Tuesday, September 28, 2010

Cyber Diplomacy

Last night I had the pleasure of attending my first official "state" dinner. It was at the Canadian Consul General's residence in Los Angeles. On the evening of the hottest weather ever recorded in downtown LA, we dined by candlelight, as the heat killed the electricity, and discussed cyber politics, warfare and diplomacy. In attendance were a few USC colleagues, a professor from that institution on the other side of town, the Canadian Fulbright chair, the very interesting Dr. Ronald Deibert of the Munk Centre at the University of Toronto, and of course the Consul General.

Now, for the most important part, the guests enjoyed a delicious four course meal, starting with a cilantro chili corn avocado soup [which I am going to have to figure out how to recreate], a farm fresh greens salad, halibut & salmon with veggies and pilaf, and a delicious berries, cream and meringue dessert.

Over the course of the meal we discussed the power of the internet, the capacity for interdisciplinary work, the inconsistency and lack-there-of government policy regarding internet security and the political will/absence-of-will to change the path that the world is heading towards--the cyber arms race.

From a PD practitioner's perspective, the conversation yesterday evening left me with the desire to look further into the ability to turn the cyber arms race that is occurring globally -- which many/most of us don't know about or understand -- into a moment for cyber public diplomacy. There are so many actors at play in this field, from governments to private corporations to civil society actors and individuals--most of whom have a lot of money at stake [Google, RIM (BlackBerry)]-- that there are just enough influential actors that might make PD possible in this scenario. I learned in more than one MPD class that in order for a PD initiative to have a chance at succeeding all of these actors and the international institutions must "buy-in" and fund the project/initiative/campaign.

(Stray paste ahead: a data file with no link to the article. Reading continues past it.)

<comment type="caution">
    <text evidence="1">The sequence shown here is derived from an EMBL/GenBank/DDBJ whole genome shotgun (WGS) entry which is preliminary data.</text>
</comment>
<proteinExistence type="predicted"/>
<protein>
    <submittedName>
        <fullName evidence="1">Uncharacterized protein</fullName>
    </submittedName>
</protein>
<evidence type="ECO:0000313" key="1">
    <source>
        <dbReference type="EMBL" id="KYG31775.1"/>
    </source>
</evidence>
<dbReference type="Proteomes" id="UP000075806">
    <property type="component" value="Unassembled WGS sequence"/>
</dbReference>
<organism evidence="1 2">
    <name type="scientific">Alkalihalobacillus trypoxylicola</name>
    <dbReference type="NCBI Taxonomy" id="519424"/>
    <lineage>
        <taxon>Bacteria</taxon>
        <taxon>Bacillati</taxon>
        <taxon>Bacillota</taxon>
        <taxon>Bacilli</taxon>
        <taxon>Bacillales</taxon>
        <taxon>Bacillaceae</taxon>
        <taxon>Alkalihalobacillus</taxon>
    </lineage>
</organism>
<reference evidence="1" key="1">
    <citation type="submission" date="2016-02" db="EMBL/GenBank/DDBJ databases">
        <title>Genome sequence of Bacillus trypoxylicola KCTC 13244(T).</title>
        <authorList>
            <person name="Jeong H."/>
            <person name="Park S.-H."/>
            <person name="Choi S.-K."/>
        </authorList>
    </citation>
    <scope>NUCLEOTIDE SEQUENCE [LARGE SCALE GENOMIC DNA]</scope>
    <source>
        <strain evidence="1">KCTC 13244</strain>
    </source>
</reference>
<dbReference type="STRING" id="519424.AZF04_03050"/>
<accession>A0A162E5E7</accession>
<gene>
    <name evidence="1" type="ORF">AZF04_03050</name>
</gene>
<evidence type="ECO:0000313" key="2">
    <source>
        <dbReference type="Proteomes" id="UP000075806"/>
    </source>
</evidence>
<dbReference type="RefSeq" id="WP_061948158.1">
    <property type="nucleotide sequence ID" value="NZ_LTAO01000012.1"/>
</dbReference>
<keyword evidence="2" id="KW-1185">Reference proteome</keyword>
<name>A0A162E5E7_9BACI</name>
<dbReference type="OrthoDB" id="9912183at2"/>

So I'd like to turn the potential fear of cyber arms race -- which could also lead to over-regulation of the free and public internet by democratic (and non-democratic) governments -- into a moment in which public diplomacy can shine. These various actors should come together to discuss this "cyber world" and advocate and push to avoid the cyber arms race and restriction of internet freedom (and the unforeseen consequences that could arise from that action). Cyber diplomats need to use this key moment to bring the cyber world closer together and fight to maintain the internet freedoms that we support and use every day. If we stopped thinking of the world with eyes from the 20th century - where the biggest and strongest wins the war -- and turn to the 21st century where public diplomacy, transparency and multilateralism can provide security far better than cyber guns, bombs and firewalls -- we could turn the cyber arms race into cyber diplomacy.

Interestingly enough, over the next few days, the U.S. government, along with 12 other countries and 60 private firms are launching the first tests with the new "plan of attack" against a "cyber-blitz" that could be launched by an enemy at our power, water and banking systems. Clearly, the cyber arms race has already begun, once again, the public diplomats must race to catch up...

1 comment:

  1. my name is hani sulastri hamid
    im working on thesis about cyber diplomacy of israel defence force after operation cast lead. It is difficult for me to find any matters about cyber diplomacy because it is a new topic. do you have any books or journal about this topic? actually I really need about definition of cyber diplomacy. this is my email im_hanie@yahoo.com thank you